If there is any time I seem to be switching subjects, I'm sure it's because I'm making assumptions about people's basic understandings of the health care programs.  For example, I did assume that folks would know how cost controls are used to limit services in other countries.  But, I now realize that their is no reason folks should know that, I need to be more detailed.


    Hillary has subsidies and a cap on percentage (5.00 / 2) (#128)
    by jawbone on Sat Apr 19, 2008 at 06:23:02 PM EST
    of income which can go to pay for healthcare.

    What's wrong with that? I believe she announced a percentage cap of 10%.

    Boy, what I wouldn't give for that kind of cap--$1500/month is a killer. Single person, individual plan. I can't move out of my coverage area or my chronic condition cancer will not be covered.

    Please, vote for Hillary so we get universal care! At least have a chance at it....


    They both (BO and HRC) have (1.00 / 1) (#131)
    by 1jpb on Sat Apr 19, 2008 at 06:37:55 PM EST
    subsidies, when you read them side by side they're indistinguishable.  They both deal with minimum coverage requirements, portability, and preexisting conditions.

    see above, I responded to another n/t (none / 0) (#69)
    by 1jpb on Sat Apr 19, 2008 at 04:27:49 PM EST
    Yes, but you could apply (5.00 / 1) (#92)
    by RalphB on Sat Apr 19, 2008 at 04:49:07 PM EST
    that response to adults as well as children with little legislating.  Therefore it make no common sense.

    Mandates don't work? (5.00 / 5) (#74)
    by kenoshaMarge on Sat Apr 19, 2008 at 04:31:33 PM EST
    Tell that to the Social Security Administration.

    Do you have any independent info (5.00 / 1) (#101)
    by Joan in VA on Sat Apr 19, 2008 at 04:58:55 PM EST
    to back up that statement? Other than you stating it previously.

    Look at MA, details in my original link. Or, (2.00 / 1) (#114)
    by 1jpb on Sat Apr 19, 2008 at 05:30:39 PM EST
    imagine Medicare or SCHIP, except that the citizens are forced to pay the premiums, even if they can't afford them (because they're not poor enough for the subsidies, which both BO and HRC offer.)  That is what the HRC mandate plan is.  The rest of her plan is very similar to BO's plan.

    If people can't afford it, they can't afford it.


    If Clinton was proposing the MA plan (5.00 / 3) (#125)
    by Kathy on Sat Apr 19, 2008 at 06:17:28 PM EST
    you might have a point; however, she isn't so you don't.

    Didn't Romney as gov (5.00 / 2) (#129)
    by eleanora on Sat Apr 19, 2008 at 06:28:13 PM EST
    leave out several important components that the Clinton plans addresses? I understand that the MA health insurance plan

    • did not create a generally available public insurance plan, thus putting a big strain on low-income subsidies for buying regular insurance,

    • plus the MA plan didn't require insurers to accept all new patients, even with pre-existing conditions, at regulated premium prices.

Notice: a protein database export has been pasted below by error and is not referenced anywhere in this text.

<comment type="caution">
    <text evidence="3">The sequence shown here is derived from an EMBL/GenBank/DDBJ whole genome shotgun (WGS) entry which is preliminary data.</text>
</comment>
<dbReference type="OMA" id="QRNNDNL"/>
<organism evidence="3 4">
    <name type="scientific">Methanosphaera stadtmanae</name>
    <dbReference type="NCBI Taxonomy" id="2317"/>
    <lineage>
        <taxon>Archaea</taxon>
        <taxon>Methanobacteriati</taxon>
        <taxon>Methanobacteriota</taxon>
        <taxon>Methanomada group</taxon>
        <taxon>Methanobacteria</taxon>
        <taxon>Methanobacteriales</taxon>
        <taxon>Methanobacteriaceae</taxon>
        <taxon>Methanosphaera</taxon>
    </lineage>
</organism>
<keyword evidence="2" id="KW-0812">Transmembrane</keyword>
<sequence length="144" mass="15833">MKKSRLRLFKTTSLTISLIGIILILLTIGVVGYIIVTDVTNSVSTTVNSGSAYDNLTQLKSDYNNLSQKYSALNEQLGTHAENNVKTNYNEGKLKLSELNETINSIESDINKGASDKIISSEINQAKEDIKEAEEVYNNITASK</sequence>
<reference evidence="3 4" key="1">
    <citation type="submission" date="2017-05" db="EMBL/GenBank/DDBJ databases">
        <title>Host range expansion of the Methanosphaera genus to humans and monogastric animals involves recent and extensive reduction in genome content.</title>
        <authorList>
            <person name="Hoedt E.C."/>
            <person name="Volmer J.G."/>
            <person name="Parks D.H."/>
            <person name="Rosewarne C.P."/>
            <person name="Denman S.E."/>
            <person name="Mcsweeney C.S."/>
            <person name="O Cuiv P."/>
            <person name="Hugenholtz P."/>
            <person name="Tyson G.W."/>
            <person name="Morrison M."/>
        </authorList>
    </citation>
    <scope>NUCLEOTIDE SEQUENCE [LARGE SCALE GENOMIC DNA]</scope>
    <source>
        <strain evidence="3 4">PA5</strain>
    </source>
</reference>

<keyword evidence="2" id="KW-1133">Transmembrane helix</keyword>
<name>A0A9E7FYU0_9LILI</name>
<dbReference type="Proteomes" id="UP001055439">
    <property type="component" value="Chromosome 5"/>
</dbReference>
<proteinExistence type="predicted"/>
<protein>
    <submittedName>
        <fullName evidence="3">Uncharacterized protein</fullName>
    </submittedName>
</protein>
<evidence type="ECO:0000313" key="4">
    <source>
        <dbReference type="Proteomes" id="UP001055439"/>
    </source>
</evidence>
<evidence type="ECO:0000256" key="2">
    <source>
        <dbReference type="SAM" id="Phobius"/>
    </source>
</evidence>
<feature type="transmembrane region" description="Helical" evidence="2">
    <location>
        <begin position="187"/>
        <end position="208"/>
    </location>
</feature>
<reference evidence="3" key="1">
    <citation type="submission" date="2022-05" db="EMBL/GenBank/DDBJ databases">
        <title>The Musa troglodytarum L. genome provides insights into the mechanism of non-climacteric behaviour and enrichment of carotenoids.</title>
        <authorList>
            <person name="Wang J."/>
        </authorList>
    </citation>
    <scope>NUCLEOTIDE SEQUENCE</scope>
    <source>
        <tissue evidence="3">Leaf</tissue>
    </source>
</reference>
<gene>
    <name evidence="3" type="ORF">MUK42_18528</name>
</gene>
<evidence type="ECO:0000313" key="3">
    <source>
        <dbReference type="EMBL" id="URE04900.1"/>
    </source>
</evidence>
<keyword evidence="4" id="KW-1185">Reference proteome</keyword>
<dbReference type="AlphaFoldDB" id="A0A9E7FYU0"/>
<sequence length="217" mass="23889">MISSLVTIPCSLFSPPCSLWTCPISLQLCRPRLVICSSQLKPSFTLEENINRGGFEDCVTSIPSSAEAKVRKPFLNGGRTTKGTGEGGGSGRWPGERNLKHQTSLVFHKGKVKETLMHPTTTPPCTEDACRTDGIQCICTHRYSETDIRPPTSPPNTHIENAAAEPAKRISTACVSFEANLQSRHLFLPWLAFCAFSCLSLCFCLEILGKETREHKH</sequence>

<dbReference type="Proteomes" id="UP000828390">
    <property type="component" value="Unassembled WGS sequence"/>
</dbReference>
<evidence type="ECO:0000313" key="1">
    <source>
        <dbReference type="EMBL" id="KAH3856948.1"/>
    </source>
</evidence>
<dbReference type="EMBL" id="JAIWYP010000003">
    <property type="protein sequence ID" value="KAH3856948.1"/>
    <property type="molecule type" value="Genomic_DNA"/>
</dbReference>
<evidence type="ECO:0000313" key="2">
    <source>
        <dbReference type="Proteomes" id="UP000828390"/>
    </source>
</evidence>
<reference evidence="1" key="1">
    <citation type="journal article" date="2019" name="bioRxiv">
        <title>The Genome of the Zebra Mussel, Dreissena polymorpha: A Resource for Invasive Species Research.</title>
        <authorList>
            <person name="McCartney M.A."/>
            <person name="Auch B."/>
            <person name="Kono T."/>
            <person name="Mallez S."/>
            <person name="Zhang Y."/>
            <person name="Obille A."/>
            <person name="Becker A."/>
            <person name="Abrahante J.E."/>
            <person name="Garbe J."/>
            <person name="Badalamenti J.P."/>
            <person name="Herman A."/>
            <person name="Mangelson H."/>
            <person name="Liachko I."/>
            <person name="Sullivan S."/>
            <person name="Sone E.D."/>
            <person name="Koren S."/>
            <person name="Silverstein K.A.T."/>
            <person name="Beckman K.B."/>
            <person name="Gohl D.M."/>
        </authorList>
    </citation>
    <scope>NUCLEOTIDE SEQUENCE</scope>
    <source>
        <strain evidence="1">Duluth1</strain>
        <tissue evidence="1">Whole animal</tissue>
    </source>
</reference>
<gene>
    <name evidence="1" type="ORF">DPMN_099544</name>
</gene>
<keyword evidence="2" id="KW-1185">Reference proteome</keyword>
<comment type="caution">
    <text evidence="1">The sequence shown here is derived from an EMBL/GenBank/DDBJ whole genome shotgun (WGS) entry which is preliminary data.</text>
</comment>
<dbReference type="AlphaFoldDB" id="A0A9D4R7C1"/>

So MA actually didn't go far enough into universal, even with mandates. Transitions are always painful, but doing something halfway almost guarantees it won't work well.

    Opening the public plan (1.00 / 1) (#135)
    by 1jpb on Sat Apr 19, 2008 at 06:50:43 PM EST
    is common to both BO and HRC.  And, it doesn't really matter, because the public plan (Medicare) is not some great bastion of cost savings, if anything the opposite could be true.  

    Requiring new patients is good (both BO and HRC require it) but it certainly won't result in cost savings, so if anything this makes the federal plans more expensive than the MA plan.


    Then the only difference according to you (5.00 / 2) (#157)
    by felizarte on Sat Apr 19, 2008 at 09:34:37 PM EST
    are mandates in the Clinton plan which are not in the Obama plan.  So why has Obama refused to put in mandates for adults and in favor of mandates for kids?  Is it because of opposition from the Insurance companies?  Because his advisers have gave in to the Insurance lobby?  Logic dictates that the bigger the pool of insured, the lower per capita cost.  Hillary's plan allows the people to choose their desired plan.  If you are so well versed in healthcare coverage, why is this so difficult for you to understand?

    Oh Please (5.00 / 5) (#116)
    by Marvin42 on Sat Apr 19, 2008 at 05:46:43 PM EST
    If you are going to start anything with "The fact is that" you BETTER be an expert in this field, have done years and years of studies and be prepared to show us all. Otherwise why are you wasting our time?

    There are a lot of very smart people here. Most of us think mandates are a good idea. We support Sen Clinton. None of us start with "fact is" because most of us ARE NOT EXPERTS IN THIS.

    Everything I have read that has not been partisan says her plan is better and gets more bang for the buck. So the fact is, my research says otherwise.


    um, "except for mandates" is (5.00 / 1) (#164)
    by kangeroo on Sun Apr 20, 2008 at 02:41:58 AM EST
    the difference between returning to the same failed experiments (to cut costs) over the past 40 years and forcing a wrench into the vicious circle of inadequate coverage, declining insurance pooling, and rising costs.  in fact, it's precisely people like you--who would block a system-wide change in favor of incremental and ultimately worthless adjustments--who have helped get us into this mess in the first place.

    Fair enough (4.00 / 1) (#52)
    by Big Tent Democrat on Sat Apr 19, 2008 at 04:17:03 PM EST
    I can accept that argument from you but not from people like Ezra Klein who have vociferously supported mandates in the past.